Our department, along with a few other so-called “heterodox economic” departments, have long trumpeted the use of non-standard, pluralistic approaches with particular emphasis on methodological questions and the historical development of economic institutions.It is precisely this emphasis that has made us an oddity in the economic world. But now is our chance to break out of our “exile.” Now more than ever there is an insatiable demand by students, scholars and policymakers for a broad-based approach to economics, one that truly embodies its origin as a social science. Yet years of underinvestment in this department have left us woefully ill prepared to provide the quantity of teaching and financial stability for students that is essential to meet this demand.

Although we, like the other NSSR departments, have particular disciplinary issues, we all face the common problem of a lack of investment. This brings me back to the larger issue of propelling NSSR forward in a way that is tied to our founding ideals for brave research.

To get a sense of the path already plotted for NSSR it is informative to read The New School Strategic Plan, 2013-2018. The Plan demonstrates the insufferable organizational schizophrenia that, I believe, is the ultimate source of NSSR’s recurrent state of crises. The central theme of this report is to define The New School as having a dual-core: Social Research and Design. Potentially, like a modern computer processor, a dual-core organization could have operational efficiencies, but this our organization does not have. Why? Because, our two cores are conceptually and programmatically incongruous. This is not at all to say that the two sides of our school cannot work together — they can and should! Rather it is to point out the obvious fact that vocational education is geared toward very different outcomes than are non-vocational, e.g. social research, centres. The problem is that placing these two institutional logics alongside one another is — for administrators — an invitation for direct comparison; and one compares two distinct entities or operations via a numeraire: dollars lost and gained. And we, the social researchers, will always loose on that comparative scorecard.

It seems so obvious as to not merit exposition, but for the sake of completeness I briefly expand: Vocational entities train students for a particular market place, one that is known by teachers and guided by practitioners. When that market changes every decent vocational school alters its curriculum to the new circumstances. This is a fortiori the case for design vocations that produce not only labour for particular markets but also the products!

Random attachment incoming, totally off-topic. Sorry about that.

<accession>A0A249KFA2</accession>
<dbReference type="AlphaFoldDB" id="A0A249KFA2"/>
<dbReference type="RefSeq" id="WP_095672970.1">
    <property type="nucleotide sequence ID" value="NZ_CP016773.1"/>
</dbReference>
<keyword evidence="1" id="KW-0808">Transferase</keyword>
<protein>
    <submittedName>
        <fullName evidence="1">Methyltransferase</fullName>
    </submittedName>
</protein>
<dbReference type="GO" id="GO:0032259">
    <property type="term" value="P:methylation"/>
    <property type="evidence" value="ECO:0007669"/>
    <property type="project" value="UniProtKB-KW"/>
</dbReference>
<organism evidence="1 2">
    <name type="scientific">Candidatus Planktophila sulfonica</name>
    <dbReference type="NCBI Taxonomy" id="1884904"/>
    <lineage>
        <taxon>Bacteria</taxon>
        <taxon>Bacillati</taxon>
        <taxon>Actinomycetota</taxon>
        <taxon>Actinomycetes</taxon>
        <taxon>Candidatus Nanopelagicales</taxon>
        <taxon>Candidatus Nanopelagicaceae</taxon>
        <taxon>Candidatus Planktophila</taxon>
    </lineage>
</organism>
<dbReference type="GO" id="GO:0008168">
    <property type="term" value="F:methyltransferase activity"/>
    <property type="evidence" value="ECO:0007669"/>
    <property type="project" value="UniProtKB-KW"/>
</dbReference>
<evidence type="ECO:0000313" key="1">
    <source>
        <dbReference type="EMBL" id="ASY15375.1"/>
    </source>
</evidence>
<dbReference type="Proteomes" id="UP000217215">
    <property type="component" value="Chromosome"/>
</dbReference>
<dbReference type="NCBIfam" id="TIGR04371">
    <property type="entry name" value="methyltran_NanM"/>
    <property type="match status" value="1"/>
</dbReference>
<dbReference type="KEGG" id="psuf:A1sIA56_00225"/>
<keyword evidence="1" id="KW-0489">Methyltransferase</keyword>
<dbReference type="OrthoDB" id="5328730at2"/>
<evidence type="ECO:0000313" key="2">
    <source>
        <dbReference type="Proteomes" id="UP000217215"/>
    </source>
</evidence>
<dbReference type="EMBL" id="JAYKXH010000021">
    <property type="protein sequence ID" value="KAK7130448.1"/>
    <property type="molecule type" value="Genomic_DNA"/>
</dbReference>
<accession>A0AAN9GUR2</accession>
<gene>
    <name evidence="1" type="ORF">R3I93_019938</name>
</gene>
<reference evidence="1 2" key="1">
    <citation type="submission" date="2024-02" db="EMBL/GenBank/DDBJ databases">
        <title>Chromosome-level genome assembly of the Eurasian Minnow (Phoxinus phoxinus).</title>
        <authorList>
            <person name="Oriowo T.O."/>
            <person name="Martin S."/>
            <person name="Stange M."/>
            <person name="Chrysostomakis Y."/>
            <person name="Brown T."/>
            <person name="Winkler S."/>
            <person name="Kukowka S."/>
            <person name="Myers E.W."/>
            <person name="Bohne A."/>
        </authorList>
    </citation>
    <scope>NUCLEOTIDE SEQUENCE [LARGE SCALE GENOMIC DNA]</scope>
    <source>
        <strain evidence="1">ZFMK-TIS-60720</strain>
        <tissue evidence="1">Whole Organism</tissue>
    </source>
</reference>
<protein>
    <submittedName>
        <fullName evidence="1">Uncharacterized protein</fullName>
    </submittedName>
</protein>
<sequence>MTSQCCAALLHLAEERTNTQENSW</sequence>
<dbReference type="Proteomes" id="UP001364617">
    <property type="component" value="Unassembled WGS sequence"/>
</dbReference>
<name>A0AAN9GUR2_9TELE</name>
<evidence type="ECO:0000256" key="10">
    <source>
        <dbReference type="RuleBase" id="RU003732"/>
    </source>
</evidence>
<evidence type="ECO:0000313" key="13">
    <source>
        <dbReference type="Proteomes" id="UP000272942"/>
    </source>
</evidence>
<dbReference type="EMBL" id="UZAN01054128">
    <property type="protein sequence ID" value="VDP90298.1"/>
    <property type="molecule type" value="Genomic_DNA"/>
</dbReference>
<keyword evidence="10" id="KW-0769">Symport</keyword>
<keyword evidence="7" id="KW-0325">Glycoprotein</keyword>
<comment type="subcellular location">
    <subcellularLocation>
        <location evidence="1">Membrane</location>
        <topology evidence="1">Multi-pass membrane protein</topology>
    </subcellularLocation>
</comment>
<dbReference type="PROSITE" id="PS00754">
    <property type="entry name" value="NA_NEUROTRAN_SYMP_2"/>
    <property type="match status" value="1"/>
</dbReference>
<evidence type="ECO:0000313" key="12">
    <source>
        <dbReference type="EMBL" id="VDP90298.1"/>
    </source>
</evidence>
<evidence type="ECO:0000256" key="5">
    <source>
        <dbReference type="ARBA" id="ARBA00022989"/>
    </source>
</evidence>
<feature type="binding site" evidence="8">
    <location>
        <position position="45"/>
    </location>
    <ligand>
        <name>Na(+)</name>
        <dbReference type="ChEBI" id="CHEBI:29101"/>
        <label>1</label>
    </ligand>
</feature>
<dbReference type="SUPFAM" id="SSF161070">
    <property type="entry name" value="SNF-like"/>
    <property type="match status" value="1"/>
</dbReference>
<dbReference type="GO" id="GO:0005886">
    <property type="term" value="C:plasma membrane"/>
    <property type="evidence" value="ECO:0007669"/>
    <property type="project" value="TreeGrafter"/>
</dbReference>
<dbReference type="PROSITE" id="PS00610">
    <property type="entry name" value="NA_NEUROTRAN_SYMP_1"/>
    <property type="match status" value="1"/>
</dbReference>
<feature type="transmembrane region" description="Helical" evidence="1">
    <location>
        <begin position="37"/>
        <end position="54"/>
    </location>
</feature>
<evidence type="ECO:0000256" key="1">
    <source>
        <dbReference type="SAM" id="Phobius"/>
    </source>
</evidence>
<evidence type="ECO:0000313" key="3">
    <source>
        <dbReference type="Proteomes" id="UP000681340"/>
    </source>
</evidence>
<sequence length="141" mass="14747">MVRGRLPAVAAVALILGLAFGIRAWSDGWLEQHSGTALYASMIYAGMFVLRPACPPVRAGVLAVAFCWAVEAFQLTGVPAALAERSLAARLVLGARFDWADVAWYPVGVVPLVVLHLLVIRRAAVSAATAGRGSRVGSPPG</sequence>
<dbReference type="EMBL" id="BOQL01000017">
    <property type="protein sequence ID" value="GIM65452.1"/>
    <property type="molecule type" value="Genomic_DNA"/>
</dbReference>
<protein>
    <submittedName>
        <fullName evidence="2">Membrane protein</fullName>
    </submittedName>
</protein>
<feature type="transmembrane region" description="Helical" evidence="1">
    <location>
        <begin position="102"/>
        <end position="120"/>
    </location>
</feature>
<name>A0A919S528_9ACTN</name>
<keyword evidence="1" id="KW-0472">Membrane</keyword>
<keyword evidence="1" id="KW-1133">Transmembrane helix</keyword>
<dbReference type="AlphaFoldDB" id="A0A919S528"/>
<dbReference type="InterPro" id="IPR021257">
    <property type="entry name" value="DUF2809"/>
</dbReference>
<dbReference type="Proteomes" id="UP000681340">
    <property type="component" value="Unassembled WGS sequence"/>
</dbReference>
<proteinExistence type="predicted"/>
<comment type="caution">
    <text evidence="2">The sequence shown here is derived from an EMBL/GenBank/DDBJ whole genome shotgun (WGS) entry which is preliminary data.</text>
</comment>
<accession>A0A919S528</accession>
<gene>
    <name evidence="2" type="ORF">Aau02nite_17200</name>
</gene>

Social research institutes, in stark contrast, grapple with the complex world of human affairs and tackle universal, age-old concepts. Our “products” are for no “market” beyond a small readership of academics and scholars. We can hope for percolation to social change and policy, but these outcomes are auxiliary. While social research institutes may change to meet the needs of particular markets (e.g., whatever is the current political zeitgeist), brave scholars — like those who founded The New School for Social Research — adhere to their principled, worldly and timeless studies. Indeed, the uniqueness of the NSSR Economics Department comes precisely from the audacity of our current and past faculty members to not change their research programme to the profane framework that has become so dominant.

Put simply: we, the social researchers, will never bring in the money that is available to vocational programmes. We cannot compete on a profit/loss basis with our other core. But the point is that we shouldn’t have to. We all must recognize and accept the essential differences between our divisions that make up the inchoate New School whole.

Indeed, Jim suggests that The New School is less than the sum of its parts. I think this correct, but it need not be a negative. If we accept this reality we can move forward with it to improve each element of The New School. We should not treat two of our seven divisions as some bifurcated core, we need to recognize that the support of one side — social research and liberal arts — will always require financial support of the other. Yet it is essential that The New School leadership — the President, Provost and Board of Trustees — recognize and communicate this reality. Only then can we have a productive dialogue on how to distribute resources among our various competencies.

But let there be no mistake, we have one historical core: non-vocational, social research. If our leadership wants to — as The Plan suggests it does — formally embark on a different path, then they should state this clearly and unequivocally. Such frankness in dialogue is the only manner of action that can adhere to the ideals of our founding events.

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Anthony Bonen